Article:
The same is reflected in the visual language, as well as on the level of the lettering. At the beginning of the series, Mina Mania’s main character Nana is depicted fragmentarily, deformed, more abstract and thrown together. The legibility of Mina Mania’s lettering is accordingly difficult and cryptic. This is compounded by the varied color choices, negative contrasts, and different textures of the individual fields. At the end, the image structure appears resolute and clear. The representation appears more graphic and, due to the clear lines and flat color fields, almost striking. Nana is clearly aligned with regard to the future and takes an unambiguous position, Mina Mania’s lettering also corresponds to this clarity and is therefore well recognizable.
Other details about the Fragments d’une fleur – dédié à Romina series include the character’s head and direction of gaze, as well as hands and gestures. Interestingly, the direction of the gaze of Mina Mania’s main character Nana is to the left in the first four frames, suggesting the direction of gaze for “past” and to the right on the last canvas, suggesting the view into the future and the new chapter in life. Likewise, hand gestures are notable in Mina Mania’s current series. The gestures of Nana’s four-fingered hands are always synchronized with the content of the individual painting and also contribute an essential role on a formal-aesthetic level.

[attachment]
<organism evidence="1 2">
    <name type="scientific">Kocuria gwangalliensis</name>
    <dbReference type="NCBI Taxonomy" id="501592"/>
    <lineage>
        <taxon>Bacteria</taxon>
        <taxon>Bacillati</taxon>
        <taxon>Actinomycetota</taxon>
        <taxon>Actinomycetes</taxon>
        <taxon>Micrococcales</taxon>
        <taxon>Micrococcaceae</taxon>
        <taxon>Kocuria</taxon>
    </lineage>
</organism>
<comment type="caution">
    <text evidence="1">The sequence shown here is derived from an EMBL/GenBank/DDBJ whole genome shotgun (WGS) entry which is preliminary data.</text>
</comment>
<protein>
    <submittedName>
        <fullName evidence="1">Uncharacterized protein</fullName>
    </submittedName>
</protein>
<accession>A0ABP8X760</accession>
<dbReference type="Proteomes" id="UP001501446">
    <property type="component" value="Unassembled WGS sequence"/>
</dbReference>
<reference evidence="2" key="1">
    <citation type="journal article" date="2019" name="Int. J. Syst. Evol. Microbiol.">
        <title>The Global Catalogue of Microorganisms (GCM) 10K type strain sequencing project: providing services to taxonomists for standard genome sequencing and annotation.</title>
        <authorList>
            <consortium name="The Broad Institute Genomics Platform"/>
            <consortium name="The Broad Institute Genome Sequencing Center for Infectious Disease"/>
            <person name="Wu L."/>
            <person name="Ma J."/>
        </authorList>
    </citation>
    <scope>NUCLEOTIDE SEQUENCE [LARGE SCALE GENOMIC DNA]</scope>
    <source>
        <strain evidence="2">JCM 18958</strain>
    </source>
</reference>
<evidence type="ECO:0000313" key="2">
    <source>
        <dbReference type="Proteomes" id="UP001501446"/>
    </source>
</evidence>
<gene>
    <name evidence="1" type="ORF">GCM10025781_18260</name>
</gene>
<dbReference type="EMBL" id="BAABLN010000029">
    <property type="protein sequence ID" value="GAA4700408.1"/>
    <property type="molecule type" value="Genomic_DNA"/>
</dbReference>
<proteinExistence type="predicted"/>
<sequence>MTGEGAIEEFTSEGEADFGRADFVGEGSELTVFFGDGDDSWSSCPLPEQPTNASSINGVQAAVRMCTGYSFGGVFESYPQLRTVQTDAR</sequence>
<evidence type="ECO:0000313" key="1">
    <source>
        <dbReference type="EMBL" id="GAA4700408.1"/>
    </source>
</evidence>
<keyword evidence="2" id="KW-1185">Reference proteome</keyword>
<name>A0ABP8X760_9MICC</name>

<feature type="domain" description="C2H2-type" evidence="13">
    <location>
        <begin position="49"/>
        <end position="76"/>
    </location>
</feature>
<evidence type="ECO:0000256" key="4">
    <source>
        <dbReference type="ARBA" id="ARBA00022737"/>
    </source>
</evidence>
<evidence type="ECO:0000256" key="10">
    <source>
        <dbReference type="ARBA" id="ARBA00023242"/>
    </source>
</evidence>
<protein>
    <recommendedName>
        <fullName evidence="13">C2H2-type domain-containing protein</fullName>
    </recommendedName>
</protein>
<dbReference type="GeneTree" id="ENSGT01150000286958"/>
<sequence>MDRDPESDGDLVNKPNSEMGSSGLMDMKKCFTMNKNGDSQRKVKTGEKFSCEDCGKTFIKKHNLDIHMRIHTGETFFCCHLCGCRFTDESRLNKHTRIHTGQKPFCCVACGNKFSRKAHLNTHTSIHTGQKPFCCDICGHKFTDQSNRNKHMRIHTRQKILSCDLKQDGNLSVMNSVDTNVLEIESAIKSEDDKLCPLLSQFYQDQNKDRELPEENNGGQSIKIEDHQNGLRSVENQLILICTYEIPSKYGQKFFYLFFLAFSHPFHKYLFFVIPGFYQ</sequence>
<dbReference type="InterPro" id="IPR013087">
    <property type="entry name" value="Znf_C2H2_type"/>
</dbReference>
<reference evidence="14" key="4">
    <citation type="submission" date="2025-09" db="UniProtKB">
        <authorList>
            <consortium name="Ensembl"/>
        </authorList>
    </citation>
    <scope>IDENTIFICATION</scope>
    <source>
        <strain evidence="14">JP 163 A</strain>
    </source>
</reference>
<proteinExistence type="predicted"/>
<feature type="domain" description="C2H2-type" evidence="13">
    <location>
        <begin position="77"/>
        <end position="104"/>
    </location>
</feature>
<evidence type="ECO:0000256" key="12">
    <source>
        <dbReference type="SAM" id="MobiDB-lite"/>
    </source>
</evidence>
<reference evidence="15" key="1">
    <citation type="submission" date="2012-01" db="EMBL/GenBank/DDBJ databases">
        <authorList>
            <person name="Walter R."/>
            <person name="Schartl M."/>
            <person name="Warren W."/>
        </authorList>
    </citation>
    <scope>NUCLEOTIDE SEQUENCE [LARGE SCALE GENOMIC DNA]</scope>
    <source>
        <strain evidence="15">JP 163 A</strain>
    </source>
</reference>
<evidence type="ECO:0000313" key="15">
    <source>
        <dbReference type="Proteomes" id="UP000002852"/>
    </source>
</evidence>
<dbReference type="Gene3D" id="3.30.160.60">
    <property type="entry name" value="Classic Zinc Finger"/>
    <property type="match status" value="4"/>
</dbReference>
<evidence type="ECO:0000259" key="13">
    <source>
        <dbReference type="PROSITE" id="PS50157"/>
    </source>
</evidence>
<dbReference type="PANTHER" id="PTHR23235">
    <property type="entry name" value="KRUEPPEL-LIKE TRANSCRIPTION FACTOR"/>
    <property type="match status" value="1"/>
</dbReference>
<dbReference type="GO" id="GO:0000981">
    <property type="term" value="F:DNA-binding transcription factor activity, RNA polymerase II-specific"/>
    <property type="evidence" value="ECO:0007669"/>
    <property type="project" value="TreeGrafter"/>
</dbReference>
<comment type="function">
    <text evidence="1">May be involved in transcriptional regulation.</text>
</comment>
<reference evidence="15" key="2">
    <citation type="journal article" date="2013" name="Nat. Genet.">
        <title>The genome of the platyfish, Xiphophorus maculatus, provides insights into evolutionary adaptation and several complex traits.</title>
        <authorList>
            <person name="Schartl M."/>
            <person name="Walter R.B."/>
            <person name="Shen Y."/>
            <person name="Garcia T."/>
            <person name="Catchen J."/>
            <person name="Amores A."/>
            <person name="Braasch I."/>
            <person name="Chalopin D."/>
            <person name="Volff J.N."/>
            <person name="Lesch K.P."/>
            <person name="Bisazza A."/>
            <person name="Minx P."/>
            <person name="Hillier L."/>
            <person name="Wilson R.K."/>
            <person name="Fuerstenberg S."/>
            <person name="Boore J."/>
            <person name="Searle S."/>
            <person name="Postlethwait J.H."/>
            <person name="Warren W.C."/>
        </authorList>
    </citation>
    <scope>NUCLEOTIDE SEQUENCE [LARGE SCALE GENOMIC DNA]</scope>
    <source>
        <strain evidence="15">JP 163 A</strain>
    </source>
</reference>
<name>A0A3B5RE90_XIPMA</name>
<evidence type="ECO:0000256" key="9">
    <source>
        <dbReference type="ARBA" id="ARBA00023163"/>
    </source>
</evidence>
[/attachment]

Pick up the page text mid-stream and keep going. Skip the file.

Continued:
In addition, Mina Mania designs throughout the series only with the primary colors yellow, red and blue. In the background she works with relatively dark tones in the foreground the various shades of the primary colors appeared all the more bright.
Mina Mania’s creative practice is dynamic and flowing. Central to this is the union as well as the juxtaposition of round and angular forms in a harmonious pictorial composition. Thus, she places organic and geometric imagery in a vibrant context. The versatile artist uses numerous techniques, such as painting, drawing and graphics and is characterized by the versatility of textures by acrylic, oil, pastel and water-soluble colors partially flow together.
Tania di Brita